Bonaire is an island of 20,000 people whose economy relies almost entirely on tourism. Photo: Tourism Bonaire

The Dutch island territory of Bonaire in the Caribbean is taking health measures that will enable it to welcome American travelers again starting Feb. 6, the date Delta Air Lines re-launches a nonstop flight from Atlanta.  

Delta will fly weekly to Kralendijk, followed by the resumption of American Airlines weekly service from Miami Feb. 13, as well as United Airlines flights from Newark and Houston. With the coronavirus pandemic still raging in the United States and an uneven vaccine rollout, it’s unclear whether the case numbers will be much reduced in the next few weeks.  

To avoid a mandatory 10-day quarantine upon arrival, travelers will have to provide proof of a negative COVID-19 PCR test taken within 72 hours prior to their departure. They also are required to complete a health declaration asking whether they’re experiencing symptoms of COVID-19 and if they have been in contact with a known case in the last 14 days.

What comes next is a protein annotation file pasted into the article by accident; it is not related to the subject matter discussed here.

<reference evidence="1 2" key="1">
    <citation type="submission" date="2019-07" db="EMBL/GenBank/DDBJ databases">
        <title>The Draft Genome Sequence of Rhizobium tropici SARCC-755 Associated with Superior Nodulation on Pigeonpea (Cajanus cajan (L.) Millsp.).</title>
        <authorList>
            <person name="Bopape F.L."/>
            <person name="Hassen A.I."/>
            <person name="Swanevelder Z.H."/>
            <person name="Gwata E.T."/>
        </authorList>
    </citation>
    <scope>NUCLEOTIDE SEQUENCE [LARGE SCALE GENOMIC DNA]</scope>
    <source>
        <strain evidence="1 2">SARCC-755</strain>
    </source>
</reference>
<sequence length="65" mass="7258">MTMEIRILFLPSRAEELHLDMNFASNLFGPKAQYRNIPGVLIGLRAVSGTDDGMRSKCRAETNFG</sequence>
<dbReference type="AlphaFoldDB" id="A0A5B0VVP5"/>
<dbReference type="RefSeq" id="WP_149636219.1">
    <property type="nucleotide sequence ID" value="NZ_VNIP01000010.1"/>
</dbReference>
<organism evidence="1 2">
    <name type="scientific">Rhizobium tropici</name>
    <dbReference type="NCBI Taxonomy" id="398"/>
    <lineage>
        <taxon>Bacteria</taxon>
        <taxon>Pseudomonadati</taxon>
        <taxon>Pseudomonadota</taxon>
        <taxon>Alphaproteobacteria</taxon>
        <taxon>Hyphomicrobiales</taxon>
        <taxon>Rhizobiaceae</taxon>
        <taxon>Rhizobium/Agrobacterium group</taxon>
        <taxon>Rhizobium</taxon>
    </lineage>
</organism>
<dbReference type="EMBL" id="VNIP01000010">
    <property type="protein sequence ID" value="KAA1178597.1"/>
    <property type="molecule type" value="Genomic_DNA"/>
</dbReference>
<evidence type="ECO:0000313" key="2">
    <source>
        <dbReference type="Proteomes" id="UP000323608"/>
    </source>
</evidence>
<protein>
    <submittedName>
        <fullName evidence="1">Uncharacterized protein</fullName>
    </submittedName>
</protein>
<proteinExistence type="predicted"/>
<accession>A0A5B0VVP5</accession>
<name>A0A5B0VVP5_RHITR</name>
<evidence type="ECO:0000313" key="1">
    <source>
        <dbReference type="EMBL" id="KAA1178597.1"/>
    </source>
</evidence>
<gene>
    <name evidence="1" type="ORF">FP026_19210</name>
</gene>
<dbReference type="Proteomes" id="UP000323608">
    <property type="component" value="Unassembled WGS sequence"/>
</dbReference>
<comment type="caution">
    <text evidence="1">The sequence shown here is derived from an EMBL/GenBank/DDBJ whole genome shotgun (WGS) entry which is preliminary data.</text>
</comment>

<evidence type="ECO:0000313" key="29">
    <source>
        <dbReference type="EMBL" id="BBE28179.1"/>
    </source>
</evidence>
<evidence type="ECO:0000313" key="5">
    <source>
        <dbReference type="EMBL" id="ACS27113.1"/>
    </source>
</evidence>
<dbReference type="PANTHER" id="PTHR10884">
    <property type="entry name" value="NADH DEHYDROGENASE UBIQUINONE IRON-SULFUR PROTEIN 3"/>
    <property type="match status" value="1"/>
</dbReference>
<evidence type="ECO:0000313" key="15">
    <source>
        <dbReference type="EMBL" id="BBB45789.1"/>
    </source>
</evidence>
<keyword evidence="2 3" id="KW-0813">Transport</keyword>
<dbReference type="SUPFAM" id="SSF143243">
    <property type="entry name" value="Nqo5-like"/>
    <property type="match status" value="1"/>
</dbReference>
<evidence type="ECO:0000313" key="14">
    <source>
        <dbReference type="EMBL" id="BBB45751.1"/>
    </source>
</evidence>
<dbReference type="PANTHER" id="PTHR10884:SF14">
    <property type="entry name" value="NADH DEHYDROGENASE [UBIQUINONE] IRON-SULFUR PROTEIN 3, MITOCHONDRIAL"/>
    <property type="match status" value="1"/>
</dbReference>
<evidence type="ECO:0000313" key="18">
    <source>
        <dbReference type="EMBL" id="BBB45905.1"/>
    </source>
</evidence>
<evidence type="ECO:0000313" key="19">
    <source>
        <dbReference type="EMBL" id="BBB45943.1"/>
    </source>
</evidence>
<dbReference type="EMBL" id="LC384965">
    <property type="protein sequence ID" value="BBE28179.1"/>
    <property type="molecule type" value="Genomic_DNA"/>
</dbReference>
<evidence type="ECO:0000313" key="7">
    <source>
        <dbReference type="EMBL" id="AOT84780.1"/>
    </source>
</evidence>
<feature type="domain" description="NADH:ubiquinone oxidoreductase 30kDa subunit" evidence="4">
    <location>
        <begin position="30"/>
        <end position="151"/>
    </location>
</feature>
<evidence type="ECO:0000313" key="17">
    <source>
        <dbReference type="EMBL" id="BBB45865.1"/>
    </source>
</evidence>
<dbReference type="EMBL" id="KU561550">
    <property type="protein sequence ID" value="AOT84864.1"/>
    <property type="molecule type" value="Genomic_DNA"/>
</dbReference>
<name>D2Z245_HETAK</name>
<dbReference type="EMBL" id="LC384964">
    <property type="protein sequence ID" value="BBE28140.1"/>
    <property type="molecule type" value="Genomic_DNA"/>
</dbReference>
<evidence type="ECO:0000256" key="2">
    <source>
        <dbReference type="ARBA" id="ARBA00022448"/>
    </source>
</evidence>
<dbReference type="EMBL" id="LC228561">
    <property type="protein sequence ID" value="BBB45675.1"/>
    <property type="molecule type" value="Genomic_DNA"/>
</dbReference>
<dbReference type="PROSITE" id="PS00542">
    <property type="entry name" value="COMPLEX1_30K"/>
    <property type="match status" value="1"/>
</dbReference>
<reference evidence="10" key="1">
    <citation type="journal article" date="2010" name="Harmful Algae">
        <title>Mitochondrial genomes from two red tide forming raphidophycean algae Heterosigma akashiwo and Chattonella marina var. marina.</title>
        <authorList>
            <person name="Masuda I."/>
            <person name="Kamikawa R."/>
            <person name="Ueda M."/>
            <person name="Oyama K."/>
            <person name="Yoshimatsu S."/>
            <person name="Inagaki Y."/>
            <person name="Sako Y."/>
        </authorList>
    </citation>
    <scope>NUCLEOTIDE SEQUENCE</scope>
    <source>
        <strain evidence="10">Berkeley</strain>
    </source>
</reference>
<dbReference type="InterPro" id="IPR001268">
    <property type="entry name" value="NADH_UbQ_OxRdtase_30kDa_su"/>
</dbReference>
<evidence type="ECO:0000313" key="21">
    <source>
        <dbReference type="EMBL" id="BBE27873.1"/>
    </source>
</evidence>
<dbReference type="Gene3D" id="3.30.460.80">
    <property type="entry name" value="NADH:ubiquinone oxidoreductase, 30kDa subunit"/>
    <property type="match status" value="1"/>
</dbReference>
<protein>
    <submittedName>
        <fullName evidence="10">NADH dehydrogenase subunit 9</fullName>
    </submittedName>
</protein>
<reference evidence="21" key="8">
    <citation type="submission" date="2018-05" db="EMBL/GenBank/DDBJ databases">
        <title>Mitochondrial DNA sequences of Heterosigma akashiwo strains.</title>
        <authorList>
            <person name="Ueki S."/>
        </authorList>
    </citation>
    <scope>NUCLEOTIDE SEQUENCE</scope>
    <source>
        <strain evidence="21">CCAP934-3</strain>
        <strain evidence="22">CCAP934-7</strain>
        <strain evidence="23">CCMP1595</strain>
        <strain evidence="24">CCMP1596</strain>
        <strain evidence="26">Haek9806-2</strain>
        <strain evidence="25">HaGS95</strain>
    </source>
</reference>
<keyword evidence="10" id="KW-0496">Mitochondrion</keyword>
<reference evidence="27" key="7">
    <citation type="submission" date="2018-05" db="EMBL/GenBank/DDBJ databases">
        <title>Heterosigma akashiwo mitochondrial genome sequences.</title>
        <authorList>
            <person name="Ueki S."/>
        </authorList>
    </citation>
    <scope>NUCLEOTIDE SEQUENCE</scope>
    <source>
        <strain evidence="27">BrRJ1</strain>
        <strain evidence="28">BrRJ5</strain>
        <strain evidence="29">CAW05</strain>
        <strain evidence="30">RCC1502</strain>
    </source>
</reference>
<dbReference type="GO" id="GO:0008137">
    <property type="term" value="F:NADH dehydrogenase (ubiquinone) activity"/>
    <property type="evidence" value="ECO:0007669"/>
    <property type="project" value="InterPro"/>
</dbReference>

To serve those returning to the U.S., which issued a new negative test requirement for international arrivals Jan. 26, health authorities in Bonaire are working with local companies to offer antigen and PCR tests for $75 and $150, respectively. Private tests can be administered at a cost of $120 per location. Results will be shared via email within 24-36 hours in a form that will meet CDC requirements.

Prospective visitors with questions about the latest requirements can visit Bonaire’s crisis website at 

A popular diving destination of 20,000 people just off the coast of Venezuela, Bonaire’s economy heavily relies on the arrival of tourists who come to experience its pristine reefs, beaches and tropical flora and fauna. Learn more at

As managing editor of Global Atlanta, Trevor has spent 15+ years reporting on Atlanta’s ties with the world. An avid traveler, he has undertaken trips to 30+ countries to uncover stories on the perils...